The bigger take bankrolls infrastructure and social services, but mining companies say the squeeze could dent investment and jobs
Some major coal-exporting countries are reaping the benefits of higher demand for the fossil fuel after sharply raising levies on miners with plans to direct the windfall to everything from hospitals to roads, welfare programs to power-system upgrades.
Increased coal taxes and royalties—payments for the right to extract resources—are expected to add billions of dollars combined to government coffers in three of the world’s biggest exporters, Australia, Colombia and Indonesia, as a global energy shortage delays some countries’ efforts to quit coal.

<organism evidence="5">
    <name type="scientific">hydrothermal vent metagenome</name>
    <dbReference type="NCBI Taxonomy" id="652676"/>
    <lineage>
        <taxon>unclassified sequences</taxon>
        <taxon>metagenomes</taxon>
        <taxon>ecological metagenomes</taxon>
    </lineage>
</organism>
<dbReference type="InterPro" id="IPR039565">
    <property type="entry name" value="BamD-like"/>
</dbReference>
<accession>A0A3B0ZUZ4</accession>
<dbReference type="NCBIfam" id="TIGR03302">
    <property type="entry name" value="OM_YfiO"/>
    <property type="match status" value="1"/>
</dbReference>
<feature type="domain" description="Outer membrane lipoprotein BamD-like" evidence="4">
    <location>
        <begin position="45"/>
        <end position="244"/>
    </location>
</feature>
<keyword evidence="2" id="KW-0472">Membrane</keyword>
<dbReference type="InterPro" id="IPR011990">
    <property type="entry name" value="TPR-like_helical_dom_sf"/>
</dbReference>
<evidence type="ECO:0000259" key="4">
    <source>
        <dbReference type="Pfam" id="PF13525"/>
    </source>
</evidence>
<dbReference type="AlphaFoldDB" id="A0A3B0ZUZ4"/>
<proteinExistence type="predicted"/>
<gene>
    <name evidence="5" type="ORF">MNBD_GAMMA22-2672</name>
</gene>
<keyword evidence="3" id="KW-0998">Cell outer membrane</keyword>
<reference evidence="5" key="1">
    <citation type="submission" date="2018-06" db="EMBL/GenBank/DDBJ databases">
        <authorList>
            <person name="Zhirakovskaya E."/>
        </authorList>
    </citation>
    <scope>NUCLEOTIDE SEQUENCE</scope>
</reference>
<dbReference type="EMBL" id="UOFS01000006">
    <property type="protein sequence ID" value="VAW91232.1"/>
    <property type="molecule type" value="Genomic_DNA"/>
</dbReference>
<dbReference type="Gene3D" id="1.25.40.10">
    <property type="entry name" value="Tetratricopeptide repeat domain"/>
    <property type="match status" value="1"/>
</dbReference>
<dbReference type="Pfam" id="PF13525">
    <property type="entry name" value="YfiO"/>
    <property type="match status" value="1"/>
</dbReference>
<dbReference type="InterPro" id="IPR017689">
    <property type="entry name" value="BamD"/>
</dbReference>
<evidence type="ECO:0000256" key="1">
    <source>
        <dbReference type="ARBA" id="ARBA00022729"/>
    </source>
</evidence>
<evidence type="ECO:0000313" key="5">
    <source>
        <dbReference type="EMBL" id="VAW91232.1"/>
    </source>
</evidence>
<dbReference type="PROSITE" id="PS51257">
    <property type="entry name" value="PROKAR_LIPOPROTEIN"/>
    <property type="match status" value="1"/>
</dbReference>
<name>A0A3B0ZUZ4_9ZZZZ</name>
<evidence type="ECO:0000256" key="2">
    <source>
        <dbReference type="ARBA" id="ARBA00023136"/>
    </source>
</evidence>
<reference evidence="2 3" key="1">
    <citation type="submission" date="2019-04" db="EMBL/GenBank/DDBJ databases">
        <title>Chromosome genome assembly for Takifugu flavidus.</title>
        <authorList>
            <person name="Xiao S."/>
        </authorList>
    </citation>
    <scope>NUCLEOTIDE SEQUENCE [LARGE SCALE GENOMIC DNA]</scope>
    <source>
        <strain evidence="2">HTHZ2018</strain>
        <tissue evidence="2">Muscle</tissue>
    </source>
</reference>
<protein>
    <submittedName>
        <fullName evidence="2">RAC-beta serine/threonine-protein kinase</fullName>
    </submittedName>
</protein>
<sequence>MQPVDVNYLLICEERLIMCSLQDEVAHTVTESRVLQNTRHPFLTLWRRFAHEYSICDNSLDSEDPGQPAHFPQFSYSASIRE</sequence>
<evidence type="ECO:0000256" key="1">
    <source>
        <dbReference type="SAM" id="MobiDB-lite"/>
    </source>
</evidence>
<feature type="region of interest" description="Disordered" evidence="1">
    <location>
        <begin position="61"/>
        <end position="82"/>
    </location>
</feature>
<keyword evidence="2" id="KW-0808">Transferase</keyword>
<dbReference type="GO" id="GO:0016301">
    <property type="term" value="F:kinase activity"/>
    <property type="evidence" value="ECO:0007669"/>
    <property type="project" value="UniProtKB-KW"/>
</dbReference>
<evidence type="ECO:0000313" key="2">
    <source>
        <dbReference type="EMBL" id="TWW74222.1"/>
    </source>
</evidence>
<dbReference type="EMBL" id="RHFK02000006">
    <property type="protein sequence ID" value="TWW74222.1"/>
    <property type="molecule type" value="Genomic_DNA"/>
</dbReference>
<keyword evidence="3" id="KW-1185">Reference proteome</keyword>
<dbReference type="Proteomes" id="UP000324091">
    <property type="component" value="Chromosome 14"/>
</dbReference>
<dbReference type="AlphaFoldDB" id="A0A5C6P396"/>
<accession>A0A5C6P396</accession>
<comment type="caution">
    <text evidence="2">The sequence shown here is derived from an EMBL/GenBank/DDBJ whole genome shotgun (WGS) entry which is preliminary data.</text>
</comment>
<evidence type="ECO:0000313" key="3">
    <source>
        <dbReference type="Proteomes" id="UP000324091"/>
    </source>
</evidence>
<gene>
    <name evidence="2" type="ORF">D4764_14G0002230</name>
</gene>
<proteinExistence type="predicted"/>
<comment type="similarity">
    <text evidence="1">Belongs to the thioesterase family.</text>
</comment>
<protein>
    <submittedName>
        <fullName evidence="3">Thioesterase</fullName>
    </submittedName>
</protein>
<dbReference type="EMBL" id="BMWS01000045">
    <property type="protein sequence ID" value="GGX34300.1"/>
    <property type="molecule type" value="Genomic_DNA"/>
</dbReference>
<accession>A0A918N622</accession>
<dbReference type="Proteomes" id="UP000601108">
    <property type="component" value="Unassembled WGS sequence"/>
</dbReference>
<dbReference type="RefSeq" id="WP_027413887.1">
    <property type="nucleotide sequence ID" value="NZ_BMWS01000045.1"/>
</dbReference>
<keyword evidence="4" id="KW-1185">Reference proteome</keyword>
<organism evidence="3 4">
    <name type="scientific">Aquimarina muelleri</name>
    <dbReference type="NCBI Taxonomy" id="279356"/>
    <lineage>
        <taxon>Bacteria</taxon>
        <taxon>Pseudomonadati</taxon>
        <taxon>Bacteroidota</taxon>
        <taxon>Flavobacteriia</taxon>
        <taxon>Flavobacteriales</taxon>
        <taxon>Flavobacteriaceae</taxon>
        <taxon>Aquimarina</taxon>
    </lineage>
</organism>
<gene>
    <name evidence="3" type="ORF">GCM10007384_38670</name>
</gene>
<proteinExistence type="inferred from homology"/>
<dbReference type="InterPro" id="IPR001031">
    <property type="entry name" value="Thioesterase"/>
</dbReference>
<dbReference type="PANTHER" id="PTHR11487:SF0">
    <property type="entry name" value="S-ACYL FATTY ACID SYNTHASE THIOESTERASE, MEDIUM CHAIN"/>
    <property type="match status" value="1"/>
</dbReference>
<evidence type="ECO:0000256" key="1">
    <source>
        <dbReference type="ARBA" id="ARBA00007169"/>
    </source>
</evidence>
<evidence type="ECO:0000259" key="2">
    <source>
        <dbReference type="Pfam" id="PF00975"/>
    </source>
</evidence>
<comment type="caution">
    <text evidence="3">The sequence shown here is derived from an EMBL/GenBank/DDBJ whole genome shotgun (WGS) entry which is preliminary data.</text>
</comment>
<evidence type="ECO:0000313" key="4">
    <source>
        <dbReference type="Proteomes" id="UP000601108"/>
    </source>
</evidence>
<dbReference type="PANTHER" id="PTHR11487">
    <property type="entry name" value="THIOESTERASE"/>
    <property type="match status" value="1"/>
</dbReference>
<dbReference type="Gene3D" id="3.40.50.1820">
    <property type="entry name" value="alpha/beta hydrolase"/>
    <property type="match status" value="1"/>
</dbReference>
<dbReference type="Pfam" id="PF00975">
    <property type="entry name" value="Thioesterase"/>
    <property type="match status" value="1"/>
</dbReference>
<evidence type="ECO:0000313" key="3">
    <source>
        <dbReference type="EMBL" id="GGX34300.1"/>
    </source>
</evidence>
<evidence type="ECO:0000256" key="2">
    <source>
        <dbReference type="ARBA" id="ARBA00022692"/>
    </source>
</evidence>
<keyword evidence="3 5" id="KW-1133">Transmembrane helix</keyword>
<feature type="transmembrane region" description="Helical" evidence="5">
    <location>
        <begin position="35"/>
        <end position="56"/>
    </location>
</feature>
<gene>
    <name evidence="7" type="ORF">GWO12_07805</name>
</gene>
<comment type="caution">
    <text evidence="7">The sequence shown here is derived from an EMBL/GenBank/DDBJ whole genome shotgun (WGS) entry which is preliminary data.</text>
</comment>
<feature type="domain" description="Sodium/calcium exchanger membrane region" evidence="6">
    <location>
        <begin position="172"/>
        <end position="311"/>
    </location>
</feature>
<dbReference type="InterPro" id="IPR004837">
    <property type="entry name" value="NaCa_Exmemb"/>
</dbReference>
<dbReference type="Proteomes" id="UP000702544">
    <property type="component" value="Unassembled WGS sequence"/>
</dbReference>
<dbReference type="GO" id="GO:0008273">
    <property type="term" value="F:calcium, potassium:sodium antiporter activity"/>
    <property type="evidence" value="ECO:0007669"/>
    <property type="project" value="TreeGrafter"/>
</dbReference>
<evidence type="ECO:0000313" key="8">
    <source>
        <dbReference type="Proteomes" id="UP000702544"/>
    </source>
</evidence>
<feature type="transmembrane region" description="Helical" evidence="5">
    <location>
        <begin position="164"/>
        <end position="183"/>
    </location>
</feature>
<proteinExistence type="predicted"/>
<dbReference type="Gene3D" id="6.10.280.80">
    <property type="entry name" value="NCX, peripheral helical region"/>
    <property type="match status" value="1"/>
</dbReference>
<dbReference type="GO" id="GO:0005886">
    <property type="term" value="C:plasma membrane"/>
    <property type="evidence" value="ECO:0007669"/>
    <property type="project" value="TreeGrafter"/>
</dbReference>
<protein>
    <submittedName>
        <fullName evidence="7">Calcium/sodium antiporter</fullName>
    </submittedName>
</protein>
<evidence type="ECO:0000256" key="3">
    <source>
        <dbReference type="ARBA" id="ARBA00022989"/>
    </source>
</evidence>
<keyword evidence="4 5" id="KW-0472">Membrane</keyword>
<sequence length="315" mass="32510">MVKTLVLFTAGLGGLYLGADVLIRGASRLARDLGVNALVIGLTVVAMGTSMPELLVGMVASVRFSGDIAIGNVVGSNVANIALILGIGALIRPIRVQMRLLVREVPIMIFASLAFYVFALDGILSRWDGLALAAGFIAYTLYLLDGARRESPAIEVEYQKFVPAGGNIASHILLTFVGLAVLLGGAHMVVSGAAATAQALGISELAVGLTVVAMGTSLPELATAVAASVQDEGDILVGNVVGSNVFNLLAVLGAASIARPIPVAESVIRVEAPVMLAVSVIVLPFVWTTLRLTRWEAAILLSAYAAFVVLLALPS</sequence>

Annual coal demand likely surpassed 8 billion metric tons for the first time in 2022 as Europe sought more coal to replace Russian natural gas, leading prices in many parts of the world to more than double.
Taking a larger share of coal miners’ profits is helping repair state budgets hard hit by the Covid-19 pandemic, and pay for retraining of coal-sector workers and other projects to diversify away from coal. On Tuesday, the Queensland government in Australia said increased coal-royalty revenue would help fund a $3.3 billion power-transmission line that it hopes will encourage investment in both renewable energy infrastructure and critical minerals projects.
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